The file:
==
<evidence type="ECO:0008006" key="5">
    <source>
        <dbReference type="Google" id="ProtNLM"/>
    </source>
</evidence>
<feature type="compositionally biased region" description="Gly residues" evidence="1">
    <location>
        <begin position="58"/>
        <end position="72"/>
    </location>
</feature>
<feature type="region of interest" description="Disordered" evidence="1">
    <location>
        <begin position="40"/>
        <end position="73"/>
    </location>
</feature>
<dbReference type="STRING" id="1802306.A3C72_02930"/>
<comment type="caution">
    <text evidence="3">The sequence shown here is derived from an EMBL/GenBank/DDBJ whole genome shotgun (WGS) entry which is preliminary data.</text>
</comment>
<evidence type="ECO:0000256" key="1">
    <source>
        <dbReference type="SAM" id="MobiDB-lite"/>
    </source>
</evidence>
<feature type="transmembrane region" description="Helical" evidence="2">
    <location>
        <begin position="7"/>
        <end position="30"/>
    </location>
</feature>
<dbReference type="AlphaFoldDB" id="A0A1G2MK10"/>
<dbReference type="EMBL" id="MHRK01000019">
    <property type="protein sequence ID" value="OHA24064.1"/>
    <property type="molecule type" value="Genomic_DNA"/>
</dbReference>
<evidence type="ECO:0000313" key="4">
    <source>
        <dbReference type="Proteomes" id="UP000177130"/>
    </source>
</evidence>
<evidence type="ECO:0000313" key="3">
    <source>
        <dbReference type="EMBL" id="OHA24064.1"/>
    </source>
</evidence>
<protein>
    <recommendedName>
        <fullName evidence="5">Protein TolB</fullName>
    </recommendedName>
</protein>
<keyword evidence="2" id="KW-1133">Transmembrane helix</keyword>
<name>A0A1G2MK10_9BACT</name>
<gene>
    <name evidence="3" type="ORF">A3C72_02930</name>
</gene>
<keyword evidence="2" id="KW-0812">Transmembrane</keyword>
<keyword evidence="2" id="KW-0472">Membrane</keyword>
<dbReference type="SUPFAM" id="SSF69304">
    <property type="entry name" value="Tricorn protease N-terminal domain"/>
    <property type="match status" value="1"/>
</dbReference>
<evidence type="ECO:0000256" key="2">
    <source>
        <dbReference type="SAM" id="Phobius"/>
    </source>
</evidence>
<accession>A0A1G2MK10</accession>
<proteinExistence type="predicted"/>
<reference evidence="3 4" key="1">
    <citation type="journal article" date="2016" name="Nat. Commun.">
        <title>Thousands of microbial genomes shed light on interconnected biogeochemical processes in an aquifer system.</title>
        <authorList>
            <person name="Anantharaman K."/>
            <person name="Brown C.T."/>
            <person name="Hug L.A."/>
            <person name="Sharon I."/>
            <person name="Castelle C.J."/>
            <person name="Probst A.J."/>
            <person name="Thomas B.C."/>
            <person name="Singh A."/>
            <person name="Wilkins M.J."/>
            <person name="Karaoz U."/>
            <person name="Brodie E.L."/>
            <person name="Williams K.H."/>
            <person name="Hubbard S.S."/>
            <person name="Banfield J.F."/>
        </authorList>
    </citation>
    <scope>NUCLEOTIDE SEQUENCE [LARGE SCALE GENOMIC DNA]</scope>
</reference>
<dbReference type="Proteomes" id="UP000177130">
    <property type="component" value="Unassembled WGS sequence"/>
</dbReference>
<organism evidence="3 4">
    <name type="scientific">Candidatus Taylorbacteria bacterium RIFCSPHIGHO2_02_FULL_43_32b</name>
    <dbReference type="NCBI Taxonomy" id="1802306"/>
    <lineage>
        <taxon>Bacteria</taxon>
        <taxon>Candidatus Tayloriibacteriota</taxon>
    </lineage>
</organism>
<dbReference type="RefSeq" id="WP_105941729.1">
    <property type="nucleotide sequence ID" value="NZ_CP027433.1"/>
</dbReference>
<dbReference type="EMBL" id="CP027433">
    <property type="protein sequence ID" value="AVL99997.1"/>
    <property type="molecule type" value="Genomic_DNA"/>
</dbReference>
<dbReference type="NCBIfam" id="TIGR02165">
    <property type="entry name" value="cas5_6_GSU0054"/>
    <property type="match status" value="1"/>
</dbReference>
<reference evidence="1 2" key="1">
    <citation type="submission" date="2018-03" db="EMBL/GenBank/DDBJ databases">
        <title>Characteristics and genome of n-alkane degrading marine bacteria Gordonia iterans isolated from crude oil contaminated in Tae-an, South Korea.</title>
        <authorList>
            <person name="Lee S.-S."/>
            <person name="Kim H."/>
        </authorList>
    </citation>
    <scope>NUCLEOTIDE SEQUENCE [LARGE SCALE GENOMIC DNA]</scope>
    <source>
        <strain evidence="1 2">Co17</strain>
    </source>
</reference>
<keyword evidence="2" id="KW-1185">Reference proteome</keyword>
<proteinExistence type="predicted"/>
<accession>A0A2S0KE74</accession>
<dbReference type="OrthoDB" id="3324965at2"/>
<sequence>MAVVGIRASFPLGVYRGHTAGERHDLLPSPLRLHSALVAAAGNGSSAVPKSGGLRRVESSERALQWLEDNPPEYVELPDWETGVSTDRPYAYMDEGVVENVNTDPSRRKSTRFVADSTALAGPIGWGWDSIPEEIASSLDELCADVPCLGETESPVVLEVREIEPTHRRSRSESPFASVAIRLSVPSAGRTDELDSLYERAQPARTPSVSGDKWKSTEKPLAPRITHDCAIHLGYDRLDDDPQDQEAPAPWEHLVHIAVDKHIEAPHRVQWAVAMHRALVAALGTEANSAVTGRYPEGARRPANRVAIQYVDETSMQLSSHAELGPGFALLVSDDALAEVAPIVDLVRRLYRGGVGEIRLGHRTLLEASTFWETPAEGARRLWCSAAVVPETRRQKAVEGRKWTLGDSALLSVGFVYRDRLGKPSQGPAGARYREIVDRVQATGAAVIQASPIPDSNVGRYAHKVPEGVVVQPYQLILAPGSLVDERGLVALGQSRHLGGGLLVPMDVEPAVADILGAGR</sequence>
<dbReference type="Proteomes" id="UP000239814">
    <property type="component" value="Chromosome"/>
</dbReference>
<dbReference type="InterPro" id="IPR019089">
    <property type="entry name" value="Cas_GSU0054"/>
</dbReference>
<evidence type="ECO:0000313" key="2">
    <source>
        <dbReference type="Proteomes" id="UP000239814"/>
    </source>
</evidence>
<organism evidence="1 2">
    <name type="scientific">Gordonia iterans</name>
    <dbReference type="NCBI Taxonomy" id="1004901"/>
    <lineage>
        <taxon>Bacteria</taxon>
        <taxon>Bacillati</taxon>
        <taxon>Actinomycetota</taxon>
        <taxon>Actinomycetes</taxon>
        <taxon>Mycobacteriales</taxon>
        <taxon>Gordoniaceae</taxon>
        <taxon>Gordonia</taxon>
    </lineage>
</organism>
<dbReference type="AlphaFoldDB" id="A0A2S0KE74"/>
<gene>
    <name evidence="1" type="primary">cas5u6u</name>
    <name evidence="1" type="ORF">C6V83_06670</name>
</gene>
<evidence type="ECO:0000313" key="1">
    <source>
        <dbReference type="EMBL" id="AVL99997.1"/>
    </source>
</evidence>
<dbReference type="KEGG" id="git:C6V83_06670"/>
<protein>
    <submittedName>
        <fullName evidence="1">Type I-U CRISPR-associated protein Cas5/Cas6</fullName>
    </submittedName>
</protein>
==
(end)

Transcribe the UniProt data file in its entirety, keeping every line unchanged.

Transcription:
<evidence type="ECO:0008006" key="5">
    <source>
        <dbReference type="Google" id="ProtNLM"/>
    </source>
</evidence>
<feature type="compositionally biased region" description="Gly residues" evidence="1">
    <location>
        <begin position="58"/>
        <end position="72"/>
    </location>
</feature>
<feature type="region of interest" description="Disordered" evidence="1">
    <location>
        <begin position="40"/>
        <end position="73"/>
    </location>
</feature>
<dbReference type="STRING" id="1802306.A3C72_02930"/>
<comment type="caution">
    <text evidence="3">The sequence shown here is derived from an EMBL/GenBank/DDBJ whole genome shotgun (WGS) entry which is preliminary data.</text>
</comment>
<evidence type="ECO:0000256" key="1">
    <source>
        <dbReference type="SAM" id="MobiDB-lite"/>
    </source>
</evidence>
<feature type="transmembrane region" description="Helical" evidence="2">
    <location>
        <begin position="7"/>
        <end position="30"/>
    </location>
</feature>
<dbReference type="AlphaFoldDB" id="A0A1G2MK10"/>
<dbReference type="EMBL" id="MHRK01000019">
    <property type="protein sequence ID" value="OHA24064.1"/>
    <property type="molecule type" value="Genomic_DNA"/>
</dbReference>
<evidence type="ECO:0000313" key="4">
    <source>
        <dbReference type="Proteomes" id="UP000177130"/>
    </source>
</evidence>
<evidence type="ECO:0000313" key="3">
    <source>
        <dbReference type="EMBL" id="OHA24064.1"/>
    </source>
</evidence>
<protein>
    <recommendedName>
        <fullName evidence="5">Protein TolB</fullName>
    </recommendedName>
</protein>
<keyword evidence="2" id="KW-1133">Transmembrane helix</keyword>
<name>A0A1G2MK10_9BACT</name>
<gene>
    <name evidence="3" type="ORF">A3C72_02930</name>
</gene>
<keyword evidence="2" id="KW-0812">Transmembrane</keyword>
<keyword evidence="2" id="KW-0472">Membrane</keyword>
<dbReference type="SUPFAM" id="SSF69304">
    <property type="entry name" value="Tricorn protease N-terminal domain"/>
    <property type="match status" value="1"/>
</dbReference>
<evidence type="ECO:0000256" key="2">
    <source>
        <dbReference type="SAM" id="Phobius"/>
    </source>
</evidence>
<accession>A0A1G2MK10</accession>
<proteinExistence type="predicted"/>
<reference evidence="3 4" key="1">
    <citation type="journal article" date="2016" name="Nat. Commun.">
        <title>Thousands of microbial genomes shed light on interconnected biogeochemical processes in an aquifer system.</title>
        <authorList>
            <person name="Anantharaman K."/>
            <person name="Brown C.T."/>
            <person name="Hug L.A."/>
            <person name="Sharon I."/>
            <person name="Castelle C.J."/>
            <person name="Probst A.J."/>
            <person name="Thomas B.C."/>
            <person name="Singh A."/>
            <person name="Wilkins M.J."/>
            <person name="Karaoz U."/>
            <person name="Brodie E.L."/>
            <person name="Williams K.H."/>
            <person name="Hubbard S.S."/>
            <person name="Banfield J.F."/>
        </authorList>
    </citation>
    <scope>NUCLEOTIDE SEQUENCE [LARGE SCALE GENOMIC DNA]</scope>
</reference>
<dbReference type="Proteomes" id="UP000177130">
    <property type="component" value="Unassembled WGS sequence"/>
</dbReference>
<organism evidence="3 4">
    <name type="scientific">Candidatus Taylorbacteria bacterium RIFCSPHIGHO2_02_FULL_43_32b</name>
    <dbReference type="NCBI Taxonomy" id="1802306"/>
    <lineage>
        <taxon>Bacteria</taxon>
        <taxon>Candidatus Tayloriibacteriota</taxon>
    </lineage>
</organism>
<dbReference type="RefSeq" id="WP_105941729.1">
    <property type="nucleotide sequence ID" value="NZ_CP027433.1"/>
</dbReference>
<dbReference type="EMBL" id="CP027433">
    <property type="protein sequence ID" value="AVL99997.1"/>
    <property type="molecule type" value="Genomic_DNA"/>
</dbReference>
<dbReference type="NCBIfam" id="TIGR02165">
    <property type="entry name" value="cas5_6_GSU0054"/>
    <property type="match status" value="1"/>
</dbReference>
<reference evidence="1 2" key="1">
    <citation type="submission" date="2018-03" db="EMBL/GenBank/DDBJ databases">
        <title>Characteristics and genome of n-alkane degrading marine bacteria Gordonia iterans isolated from crude oil contaminated in Tae-an, South Korea.</title>
        <authorList>
            <person name="Lee S.-S."/>
            <person name="Kim H."/>
        </authorList>
    </citation>
    <scope>NUCLEOTIDE SEQUENCE [LARGE SCALE GENOMIC DNA]</scope>
    <source>
        <strain evidence="1 2">Co17</strain>
    </source>
</reference>
<keyword evidence="2" id="KW-1185">Reference proteome</keyword>
<proteinExistence type="predicted"/>
<accession>A0A2S0KE74</accession>
<dbReference type="OrthoDB" id="3324965at2"/>
<sequence>MAVVGIRASFPLGVYRGHTAGERHDLLPSPLRLHSALVAAAGNGSSAVPKSGGLRRVESSERALQWLEDNPPEYVELPDWETGVSTDRPYAYMDEGVVENVNTDPSRRKSTRFVADSTALAGPIGWGWDSIPEEIASSLDELCADVPCLGETESPVVLEVREIEPTHRRSRSESPFASVAIRLSVPSAGRTDELDSLYERAQPARTPSVSGDKWKSTEKPLAPRITHDCAIHLGYDRLDDDPQDQEAPAPWEHLVHIAVDKHIEAPHRVQWAVAMHRALVAALGTEANSAVTGRYPEGARRPANRVAIQYVDETSMQLSSHAELGPGFALLVSDDALAEVAPIVDLVRRLYRGGVGEIRLGHRTLLEASTFWETPAEGARRLWCSAAVVPETRRQKAVEGRKWTLGDSALLSVGFVYRDRLGKPSQGPAGARYREIVDRVQATGAAVIQASPIPDSNVGRYAHKVPEGVVVQPYQLILAPGSLVDERGLVALGQSRHLGGGLLVPMDVEPAVADILGAGR</sequence>
<dbReference type="Proteomes" id="UP000239814">
    <property type="component" value="Chromosome"/>
</dbReference>
<dbReference type="InterPro" id="IPR019089">
    <property type="entry name" value="Cas_GSU0054"/>
</dbReference>
<evidence type="ECO:0000313" key="2">
    <source>
        <dbReference type="Proteomes" id="UP000239814"/>
    </source>
</evidence>
<organism evidence="1 2">
    <name type="scientific">Gordonia iterans</name>
    <dbReference type="NCBI Taxonomy" id="1004901"/>
    <lineage>
        <taxon>Bacteria</taxon>
        <taxon>Bacillati</taxon>
        <taxon>Actinomycetota</taxon>
        <taxon>Actinomycetes</taxon>
        <taxon>Mycobacteriales</taxon>
        <taxon>Gordoniaceae</taxon>
        <taxon>Gordonia</taxon>
    </lineage>
</organism>
<dbReference type="AlphaFoldDB" id="A0A2S0KE74"/>
<gene>
    <name evidence="1" type="primary">cas5u6u</name>
    <name evidence="1" type="ORF">C6V83_06670</name>
</gene>
<evidence type="ECO:0000313" key="1">
    <source>
        <dbReference type="EMBL" id="AVL99997.1"/>
    </source>
</evidence>
<dbReference type="KEGG" id="git:C6V83_06670"/>
<protein>
    <submittedName>
        <fullName evidence="1">Type I-U CRISPR-associated protein Cas5/Cas6</fullName>
    </submittedName>
</protein>